Much of the undergraduate medical radiology education literature centers on the importance of radiology education and, in particular, a formal radiology curriculum, [17–21] what it should entail, [22–24, 4] when it should be taught, [25, 26] and how it should be incorporated, whether in the form of an integrated curriculum, [27–29] an independent curriculum, or some combination of the two. [30–34] Radiology curricula is problematic because not enough hours exist in undergraduate medical programs to adequately accommodate all courses that stakeholders wish to include in the curriculum. [17, 35, 36] Additionally, stakeholders often have disparate goals, even when agreeing on curricular content. [21, 37, 38] Complicating factors are numerous  and include poor remuneration for clerkship coordinators and other academic radiologists, [11, 40] changing demands due to health care reform,  faculty members’ time constraints,  and the fact that radiology instruction in problem-based learning curricula is often performed by non-radiologists.  These issues have been in the literature for decades, [42–47] cross into the chiropractic undergraduate literature,  and continue to worsen. The wealth of knowledge undergraduate students must assimilate during their four-year tenure continues to increase with the ever-expanding body of medical knowledge.  Some articles suggest that new medical graduates exhibit a minimal level of radiology knowledge with approximately half of graduates not knowing the risks of common investigations or how to select the appropriate clinical investigation. [50–54] This could possibly result in a potential risk to patients in clinical practice.
Lack of proper radiological knowledge and skill is not a new concern. Bloomfield (1977) argued that a comprehensive radiology-teaching program was needed in the undergraduate medical curriculum in order for all physicians to adequately interpret images when a radiologist is not immediately available and to know what imaging modality to order.  Interacting with radiologists is something all practitioners will do throughout their practice lives. Bloomfield presents his experiences as the sole developer and instructor of a radiology educational program at a medical school in Tasmania and suggests that a similar program needs to be incorporated into all medical colleges. [47, 55–57] He believes that radiology should be “the key subject in the medical curriculum”  (p. 981). Bloomfield (1978) develops this argument by explaining how he structured the courses to be in the form of tutorials and not lecture format. He found that students respond favorably to this teaching style and that evaluations ensured students grasped the information. In the 1980s, the University of Adelaide Medical School in Australia incorporated a six-week clinical skills training program that included nine hours in radiology: this inclusion was greatly appreciated by both the faculty and students.  The University of Adelaide Medical School program echoed an earlier teaching program in radiology in a clinical undergraduate course at the University of Liverpool in England.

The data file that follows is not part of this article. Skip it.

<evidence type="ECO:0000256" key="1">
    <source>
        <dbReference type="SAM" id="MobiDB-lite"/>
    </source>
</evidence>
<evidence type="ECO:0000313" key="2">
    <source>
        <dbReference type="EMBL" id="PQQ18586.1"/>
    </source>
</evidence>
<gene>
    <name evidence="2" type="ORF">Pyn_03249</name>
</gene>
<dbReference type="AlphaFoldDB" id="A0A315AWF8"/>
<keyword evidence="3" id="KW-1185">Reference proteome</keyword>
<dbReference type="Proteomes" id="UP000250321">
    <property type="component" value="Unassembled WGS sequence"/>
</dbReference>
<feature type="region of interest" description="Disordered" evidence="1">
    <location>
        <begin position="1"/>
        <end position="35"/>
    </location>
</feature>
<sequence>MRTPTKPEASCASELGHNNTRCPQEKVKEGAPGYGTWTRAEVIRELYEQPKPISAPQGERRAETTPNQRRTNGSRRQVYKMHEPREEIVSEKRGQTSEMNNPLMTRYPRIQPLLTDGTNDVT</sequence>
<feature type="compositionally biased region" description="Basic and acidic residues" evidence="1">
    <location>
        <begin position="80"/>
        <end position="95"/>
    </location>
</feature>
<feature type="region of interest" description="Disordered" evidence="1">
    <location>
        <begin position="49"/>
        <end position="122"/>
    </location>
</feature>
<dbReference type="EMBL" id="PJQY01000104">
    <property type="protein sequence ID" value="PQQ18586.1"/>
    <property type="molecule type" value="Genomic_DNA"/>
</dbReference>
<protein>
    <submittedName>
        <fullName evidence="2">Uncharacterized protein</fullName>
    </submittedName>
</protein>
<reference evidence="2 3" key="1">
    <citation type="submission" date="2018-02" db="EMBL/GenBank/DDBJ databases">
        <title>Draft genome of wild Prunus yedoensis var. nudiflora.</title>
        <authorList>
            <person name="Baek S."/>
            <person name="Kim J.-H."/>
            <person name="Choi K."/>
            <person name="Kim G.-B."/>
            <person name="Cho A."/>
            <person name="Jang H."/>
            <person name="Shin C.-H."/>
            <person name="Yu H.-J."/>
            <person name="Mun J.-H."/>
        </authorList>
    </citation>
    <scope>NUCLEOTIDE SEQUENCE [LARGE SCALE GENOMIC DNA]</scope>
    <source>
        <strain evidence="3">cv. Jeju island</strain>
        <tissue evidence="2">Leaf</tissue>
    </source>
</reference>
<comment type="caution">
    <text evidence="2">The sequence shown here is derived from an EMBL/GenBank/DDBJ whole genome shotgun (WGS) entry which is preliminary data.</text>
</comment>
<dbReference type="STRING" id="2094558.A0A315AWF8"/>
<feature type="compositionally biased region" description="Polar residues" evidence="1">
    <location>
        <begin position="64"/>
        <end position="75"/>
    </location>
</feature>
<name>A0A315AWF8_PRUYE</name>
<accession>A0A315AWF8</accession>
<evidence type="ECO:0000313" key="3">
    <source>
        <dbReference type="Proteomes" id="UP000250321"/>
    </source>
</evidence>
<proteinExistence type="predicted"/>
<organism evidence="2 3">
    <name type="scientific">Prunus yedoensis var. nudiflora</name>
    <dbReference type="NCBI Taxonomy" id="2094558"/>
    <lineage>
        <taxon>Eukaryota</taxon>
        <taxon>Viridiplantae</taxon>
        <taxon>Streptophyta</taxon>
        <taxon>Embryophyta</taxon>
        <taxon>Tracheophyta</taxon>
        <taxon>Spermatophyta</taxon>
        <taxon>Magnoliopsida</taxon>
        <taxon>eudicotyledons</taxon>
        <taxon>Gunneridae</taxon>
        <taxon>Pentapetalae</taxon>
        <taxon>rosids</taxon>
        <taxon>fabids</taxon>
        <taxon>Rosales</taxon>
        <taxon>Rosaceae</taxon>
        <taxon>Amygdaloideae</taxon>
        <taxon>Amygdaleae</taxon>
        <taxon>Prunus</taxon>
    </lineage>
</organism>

The American Association of Dental Schools published curricular guidelines for oral radiology in 1980 that specify not only what needs to be taught, but also how to teach it, specifying that the students must have didactic and demonstration-type teaching, in addition to taking and interpreting radiographs.  These guidelines also specify the qualifications required of the individuals teaching these courses.
Several articles describe ways to alter a medical curriculum to integrate radiology in a variety of courses and times during students’ training. For instance, integration of radiology lectures into third-year student internal medicine clerkships has been attempted and was found to be just as favorably received by students as independent radiology lectures. However, while the study evaluated compensation for the instructors for the two different courses, it did not assess the courses’ effectiveness by comparing their outcomes.  Therefore, it is unclear from the article whether, academically, this is a worthwhile curricular revision.
Another form of curricular integration, studied at Emory University College of Medicine and the University of Iowa College Of Medicine, is the merging of radiology and anatomy courses, [62–69] including using digital radiographic images alongside the cadaver in digital anatomy teaching suites.  This was shown to be effective at both institutions and is dependent on neither the instructor nor the institution.  Similar curricular reform has been implemented at the University of Maryland School of Medicine, with radiology education integrated into the second- and third-year core clinical clerkships.  Other colleges are incorporating radiology into the basic anatomy classes at the start of the students’ program.  A recent curricular change at Wake Forest University School of Medicine has resulted in a radiology clerkship supported by web technology and preliminary evaluations have found that the students learned well with this approach but administration and implementation of the clerkship has been problematic [32, 73, 74] An earlier attempt at integrating radiology into another course was undertaken in the 1960s through the use of cinefluorography in a medical pharmacology course. 
A small subsection of this area of literature deals with the debate of what should be taught to undergraduates. For instance, 1 article proposes a specific set of educational objectives for medical student radiology training to prepare qualified future junior medical staff in a general practice setting.  Other articles propose general curricular content for medical student instruction. The authors posit radiation protection  or suggest components of an overall radiology curriculum for medical students, such as cardiothoracic radiology, sonographic diagnosis, or the use of PACS for case presentation. [31, 77, 78]